Being Woman Anna Van Schurman: educational trailblazer and ‘miracle of nature’

Anna Van Schurman: educational trailblazer and ‘miracle of nature’

Reading Time: 9 minutes

On my very first day at school after arriving in Australia, I was taken to the library to meet my classmates. Shortly after being introduced, everyone was encouraged to select a book to read for the remainder of the scheduled reading session. I chose 'Grug has a birthday'. It was the only book with enough words that I recognised. I don't remember the responses from my high school peers. Not on that day. I do remember many other times of awkwardness and embarrassment in the months that followed, as I was called upon to read aloud from the set class text. A fast and proficient reader in my native Dutch language, now at almost 13 years old, I would find myself halted and confronted by words that a five year old native English speaker was able to read, understand and pronounce with ease.

I have always loved reading, learning, and reflecting through writing and forms of creative expressions. Despite my initial struggles adapting to a new culture and language,  I loved learning in my new Australian classroom context, particularly English, art and a subject called 'general studies', or what we might think of as 'humanities'. My siblings and I were sent to a small, private Christian school, where the English teacher also taught art. She had a wonderful way of encouraging  my vocabulary through art, and this has helped me to see over time that the divisions that we create between disciplines, or knowledge areas, actually suggest a very limiting perspective of learning itself.

To learn means to gain knowledge or skill in a new subject or activity. But it is so much more than that. At its deepest, learning is a process of transformation. The beginning can be a time of difficulty and struggle. It can be very humbling to put ourselves back in a position where we are not good at something. But it is also a time of discovery and a time of wonder. And if we embrace the process of learning, we not only grow in proficiency, capability, skill and knowledge, we become what we are learning. The power of learning is profoundly transformative.

As someone who has always loved learning, I have taken my ability to learn and to have access to quality education somewhat for granted. But historically for many women, and indeed working class populations, this has not always been the case. Several years ago as I was researching for a short lecture series on women in the history of philosophy, I came across the writings of a Dutch polymath and genius, Anna Van Schurman. Today, her main claim to fame is as the first woman to attend a university in the Netherlands, and indeed, one of the first to attend a European university. But her story is so much more than that, for it is the story of a brilliant woman whose genius was recognised by her peers, but who nevertheless had to struggle to claim access to the transformative power of education. In her struggle, she opened the path to many other women.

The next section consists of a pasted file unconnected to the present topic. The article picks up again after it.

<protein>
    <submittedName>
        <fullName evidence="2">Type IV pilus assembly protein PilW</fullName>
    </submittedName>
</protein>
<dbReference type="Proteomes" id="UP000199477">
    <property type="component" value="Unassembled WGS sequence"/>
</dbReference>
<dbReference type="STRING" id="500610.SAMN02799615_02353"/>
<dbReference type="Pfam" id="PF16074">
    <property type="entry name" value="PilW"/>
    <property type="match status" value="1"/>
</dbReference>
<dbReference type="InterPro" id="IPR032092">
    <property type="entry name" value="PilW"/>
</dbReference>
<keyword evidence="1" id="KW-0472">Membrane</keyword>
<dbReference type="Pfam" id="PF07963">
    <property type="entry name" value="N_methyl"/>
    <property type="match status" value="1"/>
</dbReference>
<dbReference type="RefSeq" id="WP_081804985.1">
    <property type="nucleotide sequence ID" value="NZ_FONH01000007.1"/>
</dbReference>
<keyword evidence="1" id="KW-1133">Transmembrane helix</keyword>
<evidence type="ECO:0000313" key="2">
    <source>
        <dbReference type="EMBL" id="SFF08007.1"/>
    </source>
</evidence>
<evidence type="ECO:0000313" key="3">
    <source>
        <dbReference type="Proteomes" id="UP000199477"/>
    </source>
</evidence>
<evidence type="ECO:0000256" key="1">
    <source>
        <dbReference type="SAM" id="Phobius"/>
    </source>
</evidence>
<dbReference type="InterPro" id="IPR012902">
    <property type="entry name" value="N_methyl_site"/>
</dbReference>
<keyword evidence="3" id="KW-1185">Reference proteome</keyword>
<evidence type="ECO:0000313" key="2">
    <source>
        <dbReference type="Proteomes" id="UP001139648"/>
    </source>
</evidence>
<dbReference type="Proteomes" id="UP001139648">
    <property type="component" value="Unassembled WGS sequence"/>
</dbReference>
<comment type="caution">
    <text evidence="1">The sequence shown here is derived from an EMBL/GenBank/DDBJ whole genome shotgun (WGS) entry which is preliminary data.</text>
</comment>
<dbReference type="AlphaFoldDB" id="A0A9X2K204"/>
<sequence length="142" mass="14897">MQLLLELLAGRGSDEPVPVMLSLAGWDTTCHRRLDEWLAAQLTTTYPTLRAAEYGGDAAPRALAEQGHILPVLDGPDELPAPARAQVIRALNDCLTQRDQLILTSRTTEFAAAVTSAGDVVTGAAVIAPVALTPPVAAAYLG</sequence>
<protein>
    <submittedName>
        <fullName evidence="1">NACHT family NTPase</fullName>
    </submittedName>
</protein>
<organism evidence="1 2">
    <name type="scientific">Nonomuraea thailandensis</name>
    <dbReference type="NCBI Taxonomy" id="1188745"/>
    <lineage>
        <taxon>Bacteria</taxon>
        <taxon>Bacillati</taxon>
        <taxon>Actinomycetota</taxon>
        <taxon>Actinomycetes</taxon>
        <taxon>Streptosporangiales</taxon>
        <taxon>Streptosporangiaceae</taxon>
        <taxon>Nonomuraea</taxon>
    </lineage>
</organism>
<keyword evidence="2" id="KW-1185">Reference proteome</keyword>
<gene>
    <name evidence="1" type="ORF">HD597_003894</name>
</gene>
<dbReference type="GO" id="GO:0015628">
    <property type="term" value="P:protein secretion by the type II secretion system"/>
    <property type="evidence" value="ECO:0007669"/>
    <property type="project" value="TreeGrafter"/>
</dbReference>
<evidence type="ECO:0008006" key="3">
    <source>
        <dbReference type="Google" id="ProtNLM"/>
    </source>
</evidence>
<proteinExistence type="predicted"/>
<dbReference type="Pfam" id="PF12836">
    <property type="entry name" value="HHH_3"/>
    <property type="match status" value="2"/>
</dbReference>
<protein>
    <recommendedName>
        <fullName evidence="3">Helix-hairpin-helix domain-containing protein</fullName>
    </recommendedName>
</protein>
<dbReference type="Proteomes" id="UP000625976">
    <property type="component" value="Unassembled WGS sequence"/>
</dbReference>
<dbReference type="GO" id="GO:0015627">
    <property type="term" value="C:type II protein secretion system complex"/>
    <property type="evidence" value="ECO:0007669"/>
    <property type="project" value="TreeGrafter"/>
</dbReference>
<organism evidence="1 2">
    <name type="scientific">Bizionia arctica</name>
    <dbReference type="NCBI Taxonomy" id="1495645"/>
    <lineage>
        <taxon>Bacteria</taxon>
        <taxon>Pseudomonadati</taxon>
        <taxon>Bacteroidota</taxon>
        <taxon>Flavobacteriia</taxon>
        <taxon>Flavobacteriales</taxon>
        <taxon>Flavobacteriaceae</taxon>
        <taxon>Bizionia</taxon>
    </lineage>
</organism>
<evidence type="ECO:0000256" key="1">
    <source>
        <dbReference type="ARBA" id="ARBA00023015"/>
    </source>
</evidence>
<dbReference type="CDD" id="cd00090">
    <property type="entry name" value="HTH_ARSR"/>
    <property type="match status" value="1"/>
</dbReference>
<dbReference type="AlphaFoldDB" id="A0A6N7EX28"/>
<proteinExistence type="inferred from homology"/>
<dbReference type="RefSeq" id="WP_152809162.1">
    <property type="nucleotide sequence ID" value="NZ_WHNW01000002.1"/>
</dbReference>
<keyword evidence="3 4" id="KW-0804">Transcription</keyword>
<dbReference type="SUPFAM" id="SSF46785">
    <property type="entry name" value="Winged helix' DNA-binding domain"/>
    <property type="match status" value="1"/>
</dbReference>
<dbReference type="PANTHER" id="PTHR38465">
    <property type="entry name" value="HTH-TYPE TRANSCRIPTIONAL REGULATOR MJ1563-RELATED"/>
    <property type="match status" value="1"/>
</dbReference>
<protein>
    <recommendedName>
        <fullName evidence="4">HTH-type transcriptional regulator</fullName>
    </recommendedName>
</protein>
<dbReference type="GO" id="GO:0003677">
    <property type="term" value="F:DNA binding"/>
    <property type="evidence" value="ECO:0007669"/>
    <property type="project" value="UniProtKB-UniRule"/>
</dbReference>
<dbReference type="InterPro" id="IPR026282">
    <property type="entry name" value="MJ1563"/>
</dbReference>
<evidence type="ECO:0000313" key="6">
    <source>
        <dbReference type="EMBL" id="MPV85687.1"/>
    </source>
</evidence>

Anna Van Schurman

Anna Van Schurman (born on the 5th of November, 1607) reflects on her own childhood in her autobiography, Eukleria, written later in life. In this account, it is clear that she considered herself both intelligent and devout from a young age.  As well as being able to read by the age of three, Anna recalls that at the age of four years old, she was able to recite from memory the response to the first question of the Heidelberg Catechism, which she later also understood as a deeply spiritual moment.

When Anna was eleven, her father noticed her correcting her older brothers’ Latin grammar, at which point he began to teach her alongside her brothers, encouraging Anna to read classic authors such as Seneca, Homer and Virgil, alongside the Holy Scriptures. In addition, she was taught writing, arithmetic, instrumental and vocal music, various arts – at which she became highly accomplished. At one point, she had made a wax figure of herself, on which she spent ‘at least thirty days’, she writes. This figure was so lifelike that she was asked to pierce one of the beads on the necklace by the Countess of Naussau. At the age of fifteen, Anna impressed the famous Dutch poet, Jacob Cats, with a poem that she composed in his honour.

Anna's father died when she was 19 years old. He’d extracted a promise from Anna to never marry. She readily agreed, and she would later describe marriage as an  ‘inextricable, highly depraved bond'.  Following her father’s death, Anna, her mother and two aunts moved to Utrecht, which was to be her home for most of her adult life. A year later, she had become known as the ‘tenth muse’, corresponding regularly with male intellectuals. In her late 20s Anna's reputation as Utrecht’s best Latinist led to an invitation to compose a poem in Latin for the University of Utrecht opening. She did so, and as part of her address asked – 'But you might ask what concerns agitate your heart? This sanctuary is not accessible to the great number of women'. Already an advocate for women's education, she now used this opportunity of a public address to highlight what we would today call a gender inequality in access to education. That same year,  Anna was personally invited to become the first female student to study at the University.